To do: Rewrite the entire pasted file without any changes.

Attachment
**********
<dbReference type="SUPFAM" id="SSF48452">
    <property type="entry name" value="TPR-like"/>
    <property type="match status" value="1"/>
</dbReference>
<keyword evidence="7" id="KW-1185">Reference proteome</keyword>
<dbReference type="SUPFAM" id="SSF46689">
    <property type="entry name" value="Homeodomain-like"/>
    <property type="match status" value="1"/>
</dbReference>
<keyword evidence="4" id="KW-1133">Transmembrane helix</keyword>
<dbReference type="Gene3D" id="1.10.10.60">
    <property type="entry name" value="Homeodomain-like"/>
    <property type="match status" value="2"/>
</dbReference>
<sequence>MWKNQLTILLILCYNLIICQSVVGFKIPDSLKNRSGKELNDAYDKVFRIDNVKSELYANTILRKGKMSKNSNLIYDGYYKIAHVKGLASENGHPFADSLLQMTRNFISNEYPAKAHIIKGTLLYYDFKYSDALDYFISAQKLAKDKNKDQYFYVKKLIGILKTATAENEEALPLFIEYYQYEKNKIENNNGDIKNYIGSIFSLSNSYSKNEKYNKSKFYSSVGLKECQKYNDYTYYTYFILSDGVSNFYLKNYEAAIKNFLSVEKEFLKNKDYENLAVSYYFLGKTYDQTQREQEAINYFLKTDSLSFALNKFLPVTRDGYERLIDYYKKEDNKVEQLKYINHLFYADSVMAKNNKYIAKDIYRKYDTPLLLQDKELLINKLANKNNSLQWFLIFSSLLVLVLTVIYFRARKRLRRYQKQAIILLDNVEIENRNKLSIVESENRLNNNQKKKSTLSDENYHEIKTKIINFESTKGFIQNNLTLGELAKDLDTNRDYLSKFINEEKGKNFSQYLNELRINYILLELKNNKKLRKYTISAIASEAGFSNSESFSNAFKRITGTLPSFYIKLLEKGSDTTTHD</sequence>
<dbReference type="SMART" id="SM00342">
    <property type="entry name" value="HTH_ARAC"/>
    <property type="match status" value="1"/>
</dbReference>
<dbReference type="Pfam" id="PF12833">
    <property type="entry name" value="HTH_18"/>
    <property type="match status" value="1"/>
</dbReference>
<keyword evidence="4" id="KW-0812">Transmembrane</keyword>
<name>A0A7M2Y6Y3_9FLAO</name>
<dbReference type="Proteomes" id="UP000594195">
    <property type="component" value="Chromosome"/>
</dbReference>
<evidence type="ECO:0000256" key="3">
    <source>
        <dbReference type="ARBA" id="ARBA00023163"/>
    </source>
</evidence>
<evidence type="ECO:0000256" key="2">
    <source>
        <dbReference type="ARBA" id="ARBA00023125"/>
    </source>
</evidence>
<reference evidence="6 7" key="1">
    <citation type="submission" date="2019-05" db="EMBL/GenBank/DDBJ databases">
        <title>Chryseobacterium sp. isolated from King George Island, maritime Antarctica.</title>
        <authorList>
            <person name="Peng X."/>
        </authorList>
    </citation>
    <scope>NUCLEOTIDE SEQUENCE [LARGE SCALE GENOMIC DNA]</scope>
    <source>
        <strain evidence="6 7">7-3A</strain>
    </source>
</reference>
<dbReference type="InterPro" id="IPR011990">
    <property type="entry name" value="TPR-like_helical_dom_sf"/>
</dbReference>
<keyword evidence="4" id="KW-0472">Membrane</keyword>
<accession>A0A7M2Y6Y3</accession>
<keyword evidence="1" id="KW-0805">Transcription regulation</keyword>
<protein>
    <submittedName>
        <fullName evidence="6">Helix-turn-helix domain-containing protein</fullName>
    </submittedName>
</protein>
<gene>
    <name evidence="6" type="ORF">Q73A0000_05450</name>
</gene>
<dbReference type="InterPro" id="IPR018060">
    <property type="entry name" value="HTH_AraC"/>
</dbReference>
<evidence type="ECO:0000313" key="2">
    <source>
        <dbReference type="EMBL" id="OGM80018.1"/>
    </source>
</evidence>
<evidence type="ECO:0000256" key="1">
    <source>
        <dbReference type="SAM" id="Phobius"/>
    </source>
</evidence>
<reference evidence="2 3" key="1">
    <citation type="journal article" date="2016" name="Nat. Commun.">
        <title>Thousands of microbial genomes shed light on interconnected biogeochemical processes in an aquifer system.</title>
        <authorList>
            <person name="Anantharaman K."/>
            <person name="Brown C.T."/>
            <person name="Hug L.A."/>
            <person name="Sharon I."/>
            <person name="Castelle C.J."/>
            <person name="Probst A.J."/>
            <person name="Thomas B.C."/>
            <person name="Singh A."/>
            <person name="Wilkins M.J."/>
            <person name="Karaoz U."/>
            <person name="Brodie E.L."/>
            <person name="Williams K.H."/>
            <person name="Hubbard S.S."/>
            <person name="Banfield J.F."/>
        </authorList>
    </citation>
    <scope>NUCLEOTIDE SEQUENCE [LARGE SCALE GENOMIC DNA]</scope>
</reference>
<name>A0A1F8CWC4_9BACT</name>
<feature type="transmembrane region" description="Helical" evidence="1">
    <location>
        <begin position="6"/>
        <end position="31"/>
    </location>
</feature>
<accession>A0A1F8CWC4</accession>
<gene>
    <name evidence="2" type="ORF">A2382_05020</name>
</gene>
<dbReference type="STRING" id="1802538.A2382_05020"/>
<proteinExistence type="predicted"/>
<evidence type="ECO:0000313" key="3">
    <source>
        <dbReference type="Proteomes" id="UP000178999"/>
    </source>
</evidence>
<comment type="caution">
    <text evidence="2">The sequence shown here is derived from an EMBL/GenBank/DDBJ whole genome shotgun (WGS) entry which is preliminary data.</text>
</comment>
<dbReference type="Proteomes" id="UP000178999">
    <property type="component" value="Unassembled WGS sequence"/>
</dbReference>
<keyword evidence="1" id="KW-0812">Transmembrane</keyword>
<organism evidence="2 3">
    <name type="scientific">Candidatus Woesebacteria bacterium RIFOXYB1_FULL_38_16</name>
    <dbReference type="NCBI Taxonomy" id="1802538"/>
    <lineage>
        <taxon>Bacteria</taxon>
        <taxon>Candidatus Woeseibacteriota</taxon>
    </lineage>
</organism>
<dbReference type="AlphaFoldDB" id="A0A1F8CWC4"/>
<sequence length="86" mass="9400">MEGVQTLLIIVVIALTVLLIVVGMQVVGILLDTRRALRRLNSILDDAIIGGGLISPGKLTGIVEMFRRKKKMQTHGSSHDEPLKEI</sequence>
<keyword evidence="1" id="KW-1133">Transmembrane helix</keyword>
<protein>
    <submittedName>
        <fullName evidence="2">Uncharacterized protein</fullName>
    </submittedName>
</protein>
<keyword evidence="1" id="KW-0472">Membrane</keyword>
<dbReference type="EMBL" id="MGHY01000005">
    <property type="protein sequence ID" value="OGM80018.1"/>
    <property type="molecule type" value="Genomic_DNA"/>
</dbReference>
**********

<dbReference type="SUPFAM" id="SSF48452">
    <property type="entry name" value="TPR-like"/>
    <property type="match status" value="1"/>
</dbReference>
<keyword evidence="7" id="KW-1185">Reference proteome</keyword>
<dbReference type="SUPFAM" id="SSF46689">
    <property type="entry name" value="Homeodomain-like"/>
    <property type="match status" value="1"/>
</dbReference>
<keyword evidence="4" id="KW-1133">Transmembrane helix</keyword>
<dbReference type="Gene3D" id="1.10.10.60">
    <property type="entry name" value="Homeodomain-like"/>
    <property type="match status" value="2"/>
</dbReference>
<sequence>MWKNQLTILLILCYNLIICQSVVGFKIPDSLKNRSGKELNDAYDKVFRIDNVKSELYANTILRKGKMSKNSNLIYDGYYKIAHVKGLASENGHPFADSLLQMTRNFISNEYPAKAHIIKGTLLYYDFKYSDALDYFISAQKLAKDKNKDQYFYVKKLIGILKTATAENEEALPLFIEYYQYEKNKIENNNGDIKNYIGSIFSLSNSYSKNEKYNKSKFYSSVGLKECQKYNDYTYYTYFILSDGVSNFYLKNYEAAIKNFLSVEKEFLKNKDYENLAVSYYFLGKTYDQTQREQEAINYFLKTDSLSFALNKFLPVTRDGYERLIDYYKKEDNKVEQLKYINHLFYADSVMAKNNKYIAKDIYRKYDTPLLLQDKELLINKLANKNNSLQWFLIFSSLLVLVLTVIYFRARKRLRRYQKQAIILLDNVEIENRNKLSIVESENRLNNNQKKKSTLSDENYHEIKTKIINFESTKGFIQNNLTLGELAKDLDTNRDYLSKFINEEKGKNFSQYLNELRINYILLELKNNKKLRKYTISAIASEAGFSNSESFSNAFKRITGTLPSFYIKLLEKGSDTTTHD</sequence>
<dbReference type="SMART" id="SM00342">
    <property type="entry name" value="HTH_ARAC"/>
    <property type="match status" value="1"/>
</dbReference>
<dbReference type="Pfam" id="PF12833">
    <property type="entry name" value="HTH_18"/>
    <property type="match status" value="1"/>
</dbReference>
<keyword evidence="4" id="KW-0812">Transmembrane</keyword>
<name>A0A7M2Y6Y3_9FLAO</name>
<dbReference type="Proteomes" id="UP000594195">
    <property type="component" value="Chromosome"/>
</dbReference>
<evidence type="ECO:0000256" key="3">
    <source>
        <dbReference type="ARBA" id="ARBA00023163"/>
    </source>
</evidence>
<evidence type="ECO:0000256" key="2">
    <source>
        <dbReference type="ARBA" id="ARBA00023125"/>
    </source>
</evidence>
<reference evidence="6 7" key="1">
    <citation type="submission" date="2019-05" db="EMBL/GenBank/DDBJ databases">
        <title>Chryseobacterium sp. isolated from King George Island, maritime Antarctica.</title>
        <authorList>
            <person name="Peng X."/>
        </authorList>
    </citation>
    <scope>NUCLEOTIDE SEQUENCE [LARGE SCALE GENOMIC DNA]</scope>
    <source>
        <strain evidence="6 7">7-3A</strain>
    </source>
</reference>
<dbReference type="InterPro" id="IPR011990">
    <property type="entry name" value="TPR-like_helical_dom_sf"/>
</dbReference>
<keyword evidence="4" id="KW-0472">Membrane</keyword>
<accession>A0A7M2Y6Y3</accession>
<keyword evidence="1" id="KW-0805">Transcription regulation</keyword>
<protein>
    <submittedName>
        <fullName evidence="6">Helix-turn-helix domain-containing protein</fullName>
    </submittedName>
</protein>
<gene>
    <name evidence="6" type="ORF">Q73A0000_05450</name>
</gene>
<dbReference type="InterPro" id="IPR018060">
    <property type="entry name" value="HTH_AraC"/>
</dbReference>
<evidence type="ECO:0000313" key="2">
    <source>
        <dbReference type="EMBL" id="OGM80018.1"/>
    </source>
</evidence>
<evidence type="ECO:0000256" key="1">
    <source>
        <dbReference type="SAM" id="Phobius"/>
    </source>
</evidence>
<reference evidence="2 3" key="1">
    <citation type="journal article" date="2016" name="Nat. Commun.">
        <title>Thousands of microbial genomes shed light on interconnected biogeochemical processes in an aquifer system.</title>
        <authorList>
            <person name="Anantharaman K."/>
            <person name="Brown C.T."/>
            <person name="Hug L.A."/>
            <person name="Sharon I."/>
            <person name="Castelle C.J."/>
            <person name="Probst A.J."/>
            <person name="Thomas B.C."/>
            <person name="Singh A."/>
            <person name="Wilkins M.J."/>
            <person name="Karaoz U."/>
            <person name="Brodie E.L."/>
            <person name="Williams K.H."/>
            <person name="Hubbard S.S."/>
            <person name="Banfield J.F."/>
        </authorList>
    </citation>
    <scope>NUCLEOTIDE SEQUENCE [LARGE SCALE GENOMIC DNA]</scope>
</reference>
<name>A0A1F8CWC4_9BACT</name>
<feature type="transmembrane region" description="Helical" evidence="1">
    <location>
        <begin position="6"/>
        <end position="31"/>
    </location>
</feature>
<accession>A0A1F8CWC4</accession>
<gene>
    <name evidence="2" type="ORF">A2382_05020</name>
</gene>
<dbReference type="STRING" id="1802538.A2382_05020"/>
<proteinExistence type="predicted"/>
<evidence type="ECO:0000313" key="3">
    <source>
        <dbReference type="Proteomes" id="UP000178999"/>
    </source>
</evidence>
<comment type="caution">
    <text evidence="2">The sequence shown here is derived from an EMBL/GenBank/DDBJ whole genome shotgun (WGS) entry which is preliminary data.</text>
</comment>
<dbReference type="Proteomes" id="UP000178999">
    <property type="component" value="Unassembled WGS sequence"/>
</dbReference>
<keyword evidence="1" id="KW-0812">Transmembrane</keyword>
<organism evidence="2 3">
    <name type="scientific">Candidatus Woesebacteria bacterium RIFOXYB1_FULL_38_16</name>
    <dbReference type="NCBI Taxonomy" id="1802538"/>
    <lineage>
        <taxon>Bacteria</taxon>
        <taxon>Candidatus Woeseibacteriota</taxon>
    </lineage>
</organism>
<dbReference type="AlphaFoldDB" id="A0A1F8CWC4"/>
<sequence length="86" mass="9400">MEGVQTLLIIVVIALTVLLIVVGMQVVGILLDTRRALRRLNSILDDAIIGGGLISPGKLTGIVEMFRRKKKMQTHGSSHDEPLKEI</sequence>
<keyword evidence="1" id="KW-1133">Transmembrane helix</keyword>
<protein>
    <submittedName>
        <fullName evidence="2">Uncharacterized protein</fullName>
    </submittedName>
</protein>
<keyword evidence="1" id="KW-0472">Membrane</keyword>
<dbReference type="EMBL" id="MGHY01000005">
    <property type="protein sequence ID" value="OGM80018.1"/>
    <property type="molecule type" value="Genomic_DNA"/>
</dbReference>